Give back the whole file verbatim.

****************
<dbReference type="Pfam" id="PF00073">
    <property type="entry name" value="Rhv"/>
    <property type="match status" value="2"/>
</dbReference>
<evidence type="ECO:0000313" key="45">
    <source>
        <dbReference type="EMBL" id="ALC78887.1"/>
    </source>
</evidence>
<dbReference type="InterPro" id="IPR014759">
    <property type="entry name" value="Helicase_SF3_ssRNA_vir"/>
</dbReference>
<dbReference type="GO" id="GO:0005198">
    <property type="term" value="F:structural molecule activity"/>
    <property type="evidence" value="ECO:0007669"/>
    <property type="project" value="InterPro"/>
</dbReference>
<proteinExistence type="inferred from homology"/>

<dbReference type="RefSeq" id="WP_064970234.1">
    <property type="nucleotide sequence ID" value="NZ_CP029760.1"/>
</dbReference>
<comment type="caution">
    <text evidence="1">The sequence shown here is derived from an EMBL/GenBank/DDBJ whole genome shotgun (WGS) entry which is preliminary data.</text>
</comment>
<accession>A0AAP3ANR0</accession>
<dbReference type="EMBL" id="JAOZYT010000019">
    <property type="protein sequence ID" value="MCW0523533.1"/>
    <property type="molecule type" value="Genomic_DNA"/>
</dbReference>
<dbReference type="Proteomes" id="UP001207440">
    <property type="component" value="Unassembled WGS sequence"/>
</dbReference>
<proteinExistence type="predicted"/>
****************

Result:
<dbReference type="Pfam" id="PF00073">
    <property type="entry name" value="Rhv"/>
    <property type="match status" value="2"/>
</dbReference>
<evidence type="ECO:0000313" key="45">
    <source>
        <dbReference type="EMBL" id="ALC78887.1"/>
    </source>
</evidence>
<dbReference type="InterPro" id="IPR014759">
    <property type="entry name" value="Helicase_SF3_ssRNA_vir"/>
</dbReference>
<dbReference type="GO" id="GO:0005198">
    <property type="term" value="F:structural molecule activity"/>
    <property type="evidence" value="ECO:0007669"/>
    <property type="project" value="InterPro"/>
</dbReference>
<proteinExistence type="inferred from homology"/>

<dbReference type="RefSeq" id="WP_064970234.1">
    <property type="nucleotide sequence ID" value="NZ_CP029760.1"/>
</dbReference>
<comment type="caution">
    <text evidence="1">The sequence shown here is derived from an EMBL/GenBank/DDBJ whole genome shotgun (WGS) entry which is preliminary data.</text>
</comment>
<accession>A0AAP3ANR0</accession>
<dbReference type="EMBL" id="JAOZYT010000019">
    <property type="protein sequence ID" value="MCW0523533.1"/>
    <property type="molecule type" value="Genomic_DNA"/>
</dbReference>
<dbReference type="Proteomes" id="UP001207440">
    <property type="component" value="Unassembled WGS sequence"/>
</dbReference>
<proteinExistence type="predicted"/>